A sweet six-year-old girl showed up at College of the Holy Cross in Massachusetts last week with a question. The occasion was a presentation by astrophysicist Neil deGrasse Tyson, who had an answer for her.
Anyone who ever felt that their curiosity was squelched as a child will appreciate the heartwarming interaction between the two. Tyson led the little girl from the audience, by the hand. In the middle of the gymnasium floor, he twirled in a pirouette before holding out the microphone.
As she swung back and forth holding her shirt out like a parachute, the child asked:
How can a first-grader help the Earth?
To answer, Tyson sat on the floor, bringing himself more on a par with her. He asked if she ever opened the kitchen cabinets, pulled out the pots and pans, and started banging on them. When she nodded, he asked if her parents stopped her. She nodded again, so Tyson said:
Tell them not to stop you … You’re actually doing experiments … What does the wooden spoon sound like on the aluminum pot?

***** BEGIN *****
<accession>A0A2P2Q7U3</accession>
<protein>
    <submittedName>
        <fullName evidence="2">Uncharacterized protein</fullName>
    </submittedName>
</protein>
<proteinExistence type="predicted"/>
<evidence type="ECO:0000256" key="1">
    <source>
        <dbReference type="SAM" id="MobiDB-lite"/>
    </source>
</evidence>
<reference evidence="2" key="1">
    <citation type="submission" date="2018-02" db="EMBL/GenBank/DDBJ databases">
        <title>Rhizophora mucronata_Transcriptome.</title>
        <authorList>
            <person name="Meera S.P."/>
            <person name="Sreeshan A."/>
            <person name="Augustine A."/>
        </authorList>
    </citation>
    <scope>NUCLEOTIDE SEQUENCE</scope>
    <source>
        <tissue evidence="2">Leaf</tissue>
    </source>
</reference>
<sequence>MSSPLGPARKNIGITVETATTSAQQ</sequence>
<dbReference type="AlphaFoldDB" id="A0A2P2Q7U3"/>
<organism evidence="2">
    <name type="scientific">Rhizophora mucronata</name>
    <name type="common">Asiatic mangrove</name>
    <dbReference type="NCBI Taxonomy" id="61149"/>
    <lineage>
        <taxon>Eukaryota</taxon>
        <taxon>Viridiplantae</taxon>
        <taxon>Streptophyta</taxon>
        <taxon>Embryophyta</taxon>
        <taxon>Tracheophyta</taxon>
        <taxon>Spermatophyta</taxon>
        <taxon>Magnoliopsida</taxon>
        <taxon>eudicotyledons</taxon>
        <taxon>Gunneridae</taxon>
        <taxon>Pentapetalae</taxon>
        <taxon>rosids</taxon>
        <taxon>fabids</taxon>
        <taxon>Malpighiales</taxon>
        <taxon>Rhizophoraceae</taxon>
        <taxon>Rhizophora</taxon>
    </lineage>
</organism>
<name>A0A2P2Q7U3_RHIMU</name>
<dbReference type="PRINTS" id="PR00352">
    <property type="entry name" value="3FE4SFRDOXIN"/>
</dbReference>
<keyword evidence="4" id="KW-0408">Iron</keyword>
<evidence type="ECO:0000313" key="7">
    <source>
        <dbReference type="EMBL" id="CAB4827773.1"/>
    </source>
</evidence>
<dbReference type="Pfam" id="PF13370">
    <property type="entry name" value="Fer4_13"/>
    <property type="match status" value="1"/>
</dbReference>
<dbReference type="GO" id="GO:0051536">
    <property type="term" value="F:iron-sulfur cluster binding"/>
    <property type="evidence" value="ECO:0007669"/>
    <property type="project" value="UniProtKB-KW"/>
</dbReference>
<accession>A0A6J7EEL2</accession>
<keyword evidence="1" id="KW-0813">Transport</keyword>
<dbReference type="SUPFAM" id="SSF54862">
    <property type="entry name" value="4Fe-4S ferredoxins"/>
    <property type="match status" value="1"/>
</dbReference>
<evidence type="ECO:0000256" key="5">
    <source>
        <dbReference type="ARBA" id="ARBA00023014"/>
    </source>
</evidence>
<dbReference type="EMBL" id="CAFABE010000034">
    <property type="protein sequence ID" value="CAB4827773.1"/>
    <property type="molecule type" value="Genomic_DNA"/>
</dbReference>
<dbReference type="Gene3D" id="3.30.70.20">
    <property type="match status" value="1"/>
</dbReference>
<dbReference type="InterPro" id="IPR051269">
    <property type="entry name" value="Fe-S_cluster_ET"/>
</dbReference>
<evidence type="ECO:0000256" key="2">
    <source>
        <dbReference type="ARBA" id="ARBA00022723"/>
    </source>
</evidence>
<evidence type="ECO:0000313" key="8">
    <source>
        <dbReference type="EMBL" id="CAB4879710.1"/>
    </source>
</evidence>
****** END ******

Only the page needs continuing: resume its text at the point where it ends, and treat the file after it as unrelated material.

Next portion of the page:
This six-year-old girl is empowered by the astrophysicist
He moved from the subject of kitchen pots and pans to puddles. Kids like to jump in puddles. The girl said her parents won’t let her. Tyson immediately empowered her:
Tell your parents Dr. Neil deGrasse Tyson said you should jump in the puddle.
And there’s a good reason for that advice:
You are making a splash crater. These are experiments. Just tell your parents they’re experiments and you want to become a scientist and they won’t stop you from doing anything you want.
Tyson let out his own inner child by doing (an admittedly adult version of) a somersault.
The girl brought the inspiration of Einstein into the conversation
The girl also brought some advice into the conversation. It was on the T-shirt she was wearing — an image of Einstein on a bicycle with the picture of a galaxy in the background. Tyson read it aloud to the audience:
The most beautiful thing we can experience is the mysterious. It is the source of all true art and science.
As someone who was punished for her “experiments” with the mystery of mud as a kindergartner, I was very moved by the message. However, what parents are going to do with their newly-empowered child scientists is another question. Hopefully, they’ll choose to support, rather than squelch.
Watch the video of the entire interaction here: